Any disorder in the blood may affect the blood and inhibit the blood from accomplishing its function. These blood disorders may be inherited or may result from other diseases, effects of medications, or unhealthy diet and lifestyle.
Definition & Facts
Types of blood disorders include:
- Anemia (e.g. pernicious anemia, vitamin B12 deficiency anemia, sickle-cell anemia, folate-deficiency anemia, aplastic anemia, Fanconi anemia, iron-deficiency anemia, Diamond-Blackfan anemia, vitamin deficiency anemia)
- Platelet disorders (e.g. thrombocytosis, thrombocytopenia)
- Bleeding disorders or clotting disorders (e.g. hemophilia, hemophilia A, hemophilia B)
- Cancers (e.g. polycythemia vera, myelodysplastic syndromes, leukemia, myeloma)
A hematologist is a doctor who specializes in the study of blood. Their specialization includes problems with the blood vessels, red blood cells, and white blood cells, bone marrow, lymph nodes, platelets, spleen, and the proteins involved in bleeding and clotting.
Blood is a particular fluid in the body made up of liquids called plasma (made of fats, protein, salts, sugar, and water) and solids (contains platelets and red and white blood cells). The blood works to:
- Transfer and move oxygen and nutrients to the lungs and tissues
- Create and mold blood clots to prevent overflow leading to blood loss
- Transport cells and antibodies needed to fight infection
- Deliver waste products to the kidneys and liver where the blood is filtered and cleaned
- Normalize the temperature of the body
The blood that runs through the veins and arteries is known as whole blood. It is comprised of three types of blood cells:
- Red blood cells (RBC). Red blood cells contain the protein hemoglobin which is rich in iron. The hemoglobin gets oxygen in the lungs and releases it to the tissues as the blood travels through the body. The body contains more RBCs than any other type of cell.
- White blood cells (WBC). White blood cells function to defend the body against infection (a major component of the immune system). New WBCs are constantly being formed in the bone marrow. There are fewer white blood cells than red blood cells, but they are constantly being replenished as they fight bacteria and viruses and cancer-causing cells.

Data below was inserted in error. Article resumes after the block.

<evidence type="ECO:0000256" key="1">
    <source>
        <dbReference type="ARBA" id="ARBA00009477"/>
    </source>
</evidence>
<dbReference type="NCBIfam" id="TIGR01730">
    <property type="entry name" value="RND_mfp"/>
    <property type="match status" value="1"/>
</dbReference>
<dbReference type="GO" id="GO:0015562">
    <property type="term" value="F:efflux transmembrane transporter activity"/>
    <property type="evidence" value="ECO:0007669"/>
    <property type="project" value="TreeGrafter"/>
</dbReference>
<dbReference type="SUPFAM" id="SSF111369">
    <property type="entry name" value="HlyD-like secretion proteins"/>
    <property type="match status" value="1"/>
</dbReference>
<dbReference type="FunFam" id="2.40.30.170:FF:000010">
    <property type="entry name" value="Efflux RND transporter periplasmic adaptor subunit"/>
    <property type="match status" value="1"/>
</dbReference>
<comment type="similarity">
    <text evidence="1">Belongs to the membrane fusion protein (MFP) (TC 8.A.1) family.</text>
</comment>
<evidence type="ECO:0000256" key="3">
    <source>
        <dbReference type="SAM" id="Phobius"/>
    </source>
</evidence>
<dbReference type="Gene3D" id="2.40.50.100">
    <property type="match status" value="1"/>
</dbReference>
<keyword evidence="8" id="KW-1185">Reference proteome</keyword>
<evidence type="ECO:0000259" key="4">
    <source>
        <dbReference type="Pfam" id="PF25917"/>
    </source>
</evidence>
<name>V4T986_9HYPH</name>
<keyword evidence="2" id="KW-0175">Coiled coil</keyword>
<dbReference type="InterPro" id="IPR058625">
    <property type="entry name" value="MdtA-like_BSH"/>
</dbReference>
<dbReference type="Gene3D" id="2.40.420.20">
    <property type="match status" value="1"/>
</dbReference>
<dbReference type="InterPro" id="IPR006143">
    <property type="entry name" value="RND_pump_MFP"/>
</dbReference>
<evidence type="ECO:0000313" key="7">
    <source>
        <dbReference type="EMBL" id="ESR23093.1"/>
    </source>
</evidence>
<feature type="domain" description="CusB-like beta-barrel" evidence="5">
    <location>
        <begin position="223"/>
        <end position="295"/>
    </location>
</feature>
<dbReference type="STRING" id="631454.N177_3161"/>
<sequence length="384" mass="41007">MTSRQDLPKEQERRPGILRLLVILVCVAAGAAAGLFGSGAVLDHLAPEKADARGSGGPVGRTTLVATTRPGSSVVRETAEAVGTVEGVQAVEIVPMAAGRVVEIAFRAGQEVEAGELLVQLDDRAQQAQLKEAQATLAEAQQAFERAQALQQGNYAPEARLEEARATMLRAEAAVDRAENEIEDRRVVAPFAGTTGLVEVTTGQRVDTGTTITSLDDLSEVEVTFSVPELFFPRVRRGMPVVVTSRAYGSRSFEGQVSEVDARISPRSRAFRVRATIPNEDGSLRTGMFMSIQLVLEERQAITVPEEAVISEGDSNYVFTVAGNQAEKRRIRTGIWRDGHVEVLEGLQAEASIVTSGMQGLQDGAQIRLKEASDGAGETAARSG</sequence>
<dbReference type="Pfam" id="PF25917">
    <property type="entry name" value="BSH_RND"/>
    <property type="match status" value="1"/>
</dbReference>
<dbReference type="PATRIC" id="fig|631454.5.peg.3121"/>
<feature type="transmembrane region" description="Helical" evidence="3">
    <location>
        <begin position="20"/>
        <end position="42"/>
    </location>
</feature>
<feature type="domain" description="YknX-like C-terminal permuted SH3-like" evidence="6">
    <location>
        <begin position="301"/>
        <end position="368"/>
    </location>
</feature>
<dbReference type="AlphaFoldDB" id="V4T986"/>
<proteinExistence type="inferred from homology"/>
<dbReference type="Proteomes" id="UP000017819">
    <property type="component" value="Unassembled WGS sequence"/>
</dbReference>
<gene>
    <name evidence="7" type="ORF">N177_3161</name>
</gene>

- Platelets. Platelets help in the clotting process. When a blood vessel breaks, the platelets gather in the area where there’s a broken blood vessel and work to seal off the leak. Although only platelets can stop small blood vessel leaks, proteins called clotting factors are needed to produce a strong, stable clot and to stop or slow bleeding. They work together to form solid clots to seal leaks, cuts, scratches and wounds, and prevent bleeding in the body.
Symptoms & Complaints
- Bleeding into joints
- Frequent nosebleeds
- Heavy menstrual bleeding
- Unexplained and easy bruising
- Excessive bleeding
A visit with a doctor is necessary to diagnose the condition and prevent complications. Different symptoms may manifest in any area in the body, depending on a variety of factors. They include:
- Decreased red blood cells and hemoglobin (anemia). Symptoms are fatigue, weakness, and shortness of breath.
- Decreased white blood cells. Symptoms are persistent fever and infection.
- Decreased platelet or clotting factors. Symptoms are abnormal bleeding and bruising.
- Increased red blood cells. Symptoms are headaches and plethora (red complexion).
- Increased white blood cells. Symptoms include thickening of the blood.
- Increased platelets or blood clotting factors. Symptoms are thrombosis (inexplicable, excessive blood clotting).